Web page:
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AAP Response to U.S. Supreme Court Armstrong v. Exceptional Child Center Ruling

​by: Sandra G. Hassink MD, FAAP, president, American Academy of Pediatrics

“Today’s U.S. Supreme Court ruling in the case Armstrong v. Exceptional Child Center is a significant disappointment for children enrolled in the Medicaid program, and the pediatricians and physicians who care for them. The ruling denies the opportunity to challenge low payment rates and creates an enormous barrier in the ongoing campaign to improve access to health care for children in Medicaid. Pediatricians are left with fewer and fewer avenues to improve access for children by advocating on the issue of inappropriately low Medicaid payments.

“Medicaid matters for children. More than 44 million children—37 percent—across the country rely on Medicaid or the Children’s Health Insurance Program (CHIP) to finance their care, whether for diagnosis and treatment of illnesses and chronic diseases, or preventive care services like immunizations and check-ups.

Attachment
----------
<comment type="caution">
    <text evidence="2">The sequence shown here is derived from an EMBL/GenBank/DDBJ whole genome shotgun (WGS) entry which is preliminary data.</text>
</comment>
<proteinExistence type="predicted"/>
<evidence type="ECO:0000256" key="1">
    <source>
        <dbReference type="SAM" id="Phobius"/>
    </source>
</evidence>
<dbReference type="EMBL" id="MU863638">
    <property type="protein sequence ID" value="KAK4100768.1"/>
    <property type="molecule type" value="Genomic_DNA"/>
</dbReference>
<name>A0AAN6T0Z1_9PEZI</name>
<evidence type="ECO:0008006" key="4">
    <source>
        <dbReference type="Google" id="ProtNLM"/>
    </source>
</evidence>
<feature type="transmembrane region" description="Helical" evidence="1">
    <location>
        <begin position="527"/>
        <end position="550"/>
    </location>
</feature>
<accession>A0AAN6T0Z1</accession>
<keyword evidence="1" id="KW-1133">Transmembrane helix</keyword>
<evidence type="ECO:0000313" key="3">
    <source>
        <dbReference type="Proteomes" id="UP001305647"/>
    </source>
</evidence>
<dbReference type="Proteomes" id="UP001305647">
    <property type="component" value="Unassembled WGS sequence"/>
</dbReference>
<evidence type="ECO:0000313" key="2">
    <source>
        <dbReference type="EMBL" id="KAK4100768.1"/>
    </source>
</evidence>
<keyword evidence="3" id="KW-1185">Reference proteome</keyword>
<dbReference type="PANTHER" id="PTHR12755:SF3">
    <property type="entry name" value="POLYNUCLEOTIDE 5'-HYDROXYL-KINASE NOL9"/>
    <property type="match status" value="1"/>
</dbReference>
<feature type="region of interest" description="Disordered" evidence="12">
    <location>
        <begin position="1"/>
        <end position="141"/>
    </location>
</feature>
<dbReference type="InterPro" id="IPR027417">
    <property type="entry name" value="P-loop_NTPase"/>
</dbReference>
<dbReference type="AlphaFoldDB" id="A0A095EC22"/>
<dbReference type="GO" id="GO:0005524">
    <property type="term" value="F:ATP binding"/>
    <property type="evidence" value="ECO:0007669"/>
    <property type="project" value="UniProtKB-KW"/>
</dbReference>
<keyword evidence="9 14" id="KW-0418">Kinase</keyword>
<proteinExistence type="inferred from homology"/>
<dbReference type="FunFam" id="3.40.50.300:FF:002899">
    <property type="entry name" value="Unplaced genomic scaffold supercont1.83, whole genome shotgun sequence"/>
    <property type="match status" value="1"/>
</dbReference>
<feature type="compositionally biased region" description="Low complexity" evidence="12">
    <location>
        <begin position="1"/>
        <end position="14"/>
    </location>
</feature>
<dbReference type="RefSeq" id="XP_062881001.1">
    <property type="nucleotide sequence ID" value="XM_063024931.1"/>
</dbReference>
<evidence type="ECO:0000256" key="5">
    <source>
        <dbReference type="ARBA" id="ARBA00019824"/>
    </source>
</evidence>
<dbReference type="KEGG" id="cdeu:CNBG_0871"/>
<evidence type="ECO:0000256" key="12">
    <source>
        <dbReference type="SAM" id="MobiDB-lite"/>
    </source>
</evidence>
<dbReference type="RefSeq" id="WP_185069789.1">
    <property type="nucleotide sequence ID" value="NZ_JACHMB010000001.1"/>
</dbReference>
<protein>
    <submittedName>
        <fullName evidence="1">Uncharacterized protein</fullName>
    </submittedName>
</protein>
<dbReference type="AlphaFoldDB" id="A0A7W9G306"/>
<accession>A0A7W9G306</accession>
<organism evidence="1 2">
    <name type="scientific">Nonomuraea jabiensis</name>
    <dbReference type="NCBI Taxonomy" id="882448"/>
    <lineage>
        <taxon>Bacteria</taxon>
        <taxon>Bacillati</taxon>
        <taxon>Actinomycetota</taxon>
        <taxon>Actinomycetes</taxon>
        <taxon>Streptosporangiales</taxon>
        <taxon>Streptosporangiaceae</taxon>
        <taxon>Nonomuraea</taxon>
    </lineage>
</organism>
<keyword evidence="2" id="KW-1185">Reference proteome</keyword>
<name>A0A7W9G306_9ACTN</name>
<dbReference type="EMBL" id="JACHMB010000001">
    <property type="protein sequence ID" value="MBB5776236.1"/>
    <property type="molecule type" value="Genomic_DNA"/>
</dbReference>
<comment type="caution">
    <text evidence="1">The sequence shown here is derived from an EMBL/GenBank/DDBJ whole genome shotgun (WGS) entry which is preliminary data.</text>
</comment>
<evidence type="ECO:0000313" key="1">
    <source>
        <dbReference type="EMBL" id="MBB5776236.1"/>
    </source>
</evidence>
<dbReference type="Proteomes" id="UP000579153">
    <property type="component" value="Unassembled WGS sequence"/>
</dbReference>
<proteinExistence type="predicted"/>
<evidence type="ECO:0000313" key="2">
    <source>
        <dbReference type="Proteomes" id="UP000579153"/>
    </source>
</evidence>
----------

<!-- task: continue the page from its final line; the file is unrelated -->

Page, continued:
“Historically, Medicaid payment rates have been very low compared to Medicare and commercial insurance rates. On average, a pediatrician treating a child on Medicaid is paid about two-thirds of what is paid by Medicare for the same service or treatment, and half of what private insurance pays. This payment prevents pediatricians from increasing access for children who need care under Medicaid.

“Every child needs access to affordable, quality health insurance, and pediatricians view today’s decision as a step backward in ensuring this basic foundation of health is met for every child. The American Academy of Pediatrics (AAP) will continue to advocate for Medicaid payment equity at both the state and federal level to ensure vulnerable children and families can access the care they need, when they need it. Our children deserve better.”


The American Academy of Pediatrics is an organization of 62,000 primary care pediatricians, pediatric medical subspecialists and pediatric surgical specialists dedicated to the health, safety and well-being of infants, children, adolescents and young adults. For more information, visit and follow us on Twitter @AmerAcadPeds.

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